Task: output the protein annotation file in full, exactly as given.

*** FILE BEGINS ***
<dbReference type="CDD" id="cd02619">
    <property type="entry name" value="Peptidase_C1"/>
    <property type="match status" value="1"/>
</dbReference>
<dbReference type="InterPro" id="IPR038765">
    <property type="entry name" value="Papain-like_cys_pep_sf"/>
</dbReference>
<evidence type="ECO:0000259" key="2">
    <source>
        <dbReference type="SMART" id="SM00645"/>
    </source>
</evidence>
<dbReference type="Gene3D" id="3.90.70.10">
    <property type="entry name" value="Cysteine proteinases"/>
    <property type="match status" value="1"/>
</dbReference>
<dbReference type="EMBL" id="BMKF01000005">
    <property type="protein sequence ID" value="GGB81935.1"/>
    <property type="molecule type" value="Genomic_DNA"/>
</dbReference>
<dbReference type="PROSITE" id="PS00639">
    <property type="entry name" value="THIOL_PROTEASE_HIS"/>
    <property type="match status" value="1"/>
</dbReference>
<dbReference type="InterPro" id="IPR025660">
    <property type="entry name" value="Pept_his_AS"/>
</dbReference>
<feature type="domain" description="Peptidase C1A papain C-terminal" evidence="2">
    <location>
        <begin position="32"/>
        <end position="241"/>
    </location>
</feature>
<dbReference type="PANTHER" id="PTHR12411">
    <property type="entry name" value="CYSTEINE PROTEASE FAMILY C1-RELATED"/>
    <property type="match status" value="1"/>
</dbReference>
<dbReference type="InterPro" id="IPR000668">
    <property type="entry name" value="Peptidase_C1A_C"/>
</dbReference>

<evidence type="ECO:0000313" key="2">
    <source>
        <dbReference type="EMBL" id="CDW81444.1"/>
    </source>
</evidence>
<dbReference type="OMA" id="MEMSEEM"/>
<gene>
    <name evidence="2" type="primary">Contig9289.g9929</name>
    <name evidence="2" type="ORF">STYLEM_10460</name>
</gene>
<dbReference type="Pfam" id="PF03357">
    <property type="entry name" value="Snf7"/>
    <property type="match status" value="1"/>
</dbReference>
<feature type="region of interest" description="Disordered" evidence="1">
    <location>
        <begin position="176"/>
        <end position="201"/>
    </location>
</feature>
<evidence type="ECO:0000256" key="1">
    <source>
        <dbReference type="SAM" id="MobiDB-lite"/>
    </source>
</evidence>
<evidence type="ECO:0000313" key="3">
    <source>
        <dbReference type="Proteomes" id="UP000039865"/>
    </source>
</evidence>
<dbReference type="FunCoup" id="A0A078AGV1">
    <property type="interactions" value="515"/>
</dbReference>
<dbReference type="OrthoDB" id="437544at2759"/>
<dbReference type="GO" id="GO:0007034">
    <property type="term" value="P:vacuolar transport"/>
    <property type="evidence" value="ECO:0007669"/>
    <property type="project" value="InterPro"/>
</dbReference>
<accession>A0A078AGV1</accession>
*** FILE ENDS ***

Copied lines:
<dbReference type="CDD" id="cd02619">
    <property type="entry name" value="Peptidase_C1"/>
    <property type="match status" value="1"/>
</dbReference>
<dbReference type="InterPro" id="IPR038765">
    <property type="entry name" value="Papain-like_cys_pep_sf"/>
</dbReference>
<evidence type="ECO:0000259" key="2">
    <source>
        <dbReference type="SMART" id="SM00645"/>
    </source>
</evidence>
<dbReference type="Gene3D" id="3.90.70.10">
    <property type="entry name" value="Cysteine proteinases"/>
    <property type="match status" value="1"/>
</dbReference>
<dbReference type="EMBL" id="BMKF01000005">
    <property type="protein sequence ID" value="GGB81935.1"/>
    <property type="molecule type" value="Genomic_DNA"/>
</dbReference>
<dbReference type="PROSITE" id="PS00639">
    <property type="entry name" value="THIOL_PROTEASE_HIS"/>
    <property type="match status" value="1"/>
</dbReference>
<dbReference type="InterPro" id="IPR025660">
    <property type="entry name" value="Pept_his_AS"/>
</dbReference>
<feature type="domain" description="Peptidase C1A papain C-terminal" evidence="2">
    <location>
        <begin position="32"/>
        <end position="241"/>
    </location>
</feature>
<dbReference type="PANTHER" id="PTHR12411">
    <property type="entry name" value="CYSTEINE PROTEASE FAMILY C1-RELATED"/>
    <property type="match status" value="1"/>
</dbReference>
<dbReference type="InterPro" id="IPR000668">
    <property type="entry name" value="Peptidase_C1A_C"/>
</dbReference>

<evidence type="ECO:0000313" key="2">
    <source>
        <dbReference type="EMBL" id="CDW81444.1"/>
    </source>
</evidence>
<dbReference type="OMA" id="MEMSEEM"/>
<gene>
    <name evidence="2" type="primary">Contig9289.g9929</name>
    <name evidence="2" type="ORF">STYLEM_10460</name>
</gene>
<dbReference type="Pfam" id="PF03357">
    <property type="entry name" value="Snf7"/>
    <property type="match status" value="1"/>
</dbReference>
<feature type="region of interest" description="Disordered" evidence="1">
    <location>
        <begin position="176"/>
        <end position="201"/>
    </location>
</feature>
<evidence type="ECO:0000256" key="1">
    <source>
        <dbReference type="SAM" id="MobiDB-lite"/>
    </source>
</evidence>
<evidence type="ECO:0000313" key="3">
    <source>
        <dbReference type="Proteomes" id="UP000039865"/>
    </source>
</evidence>
<dbReference type="FunCoup" id="A0A078AGV1">
    <property type="interactions" value="515"/>
</dbReference>
<dbReference type="OrthoDB" id="437544at2759"/>
<dbReference type="GO" id="GO:0007034">
    <property type="term" value="P:vacuolar transport"/>
    <property type="evidence" value="ECO:0007669"/>
    <property type="project" value="InterPro"/>
</dbReference>
<accession>A0A078AGV1</accession>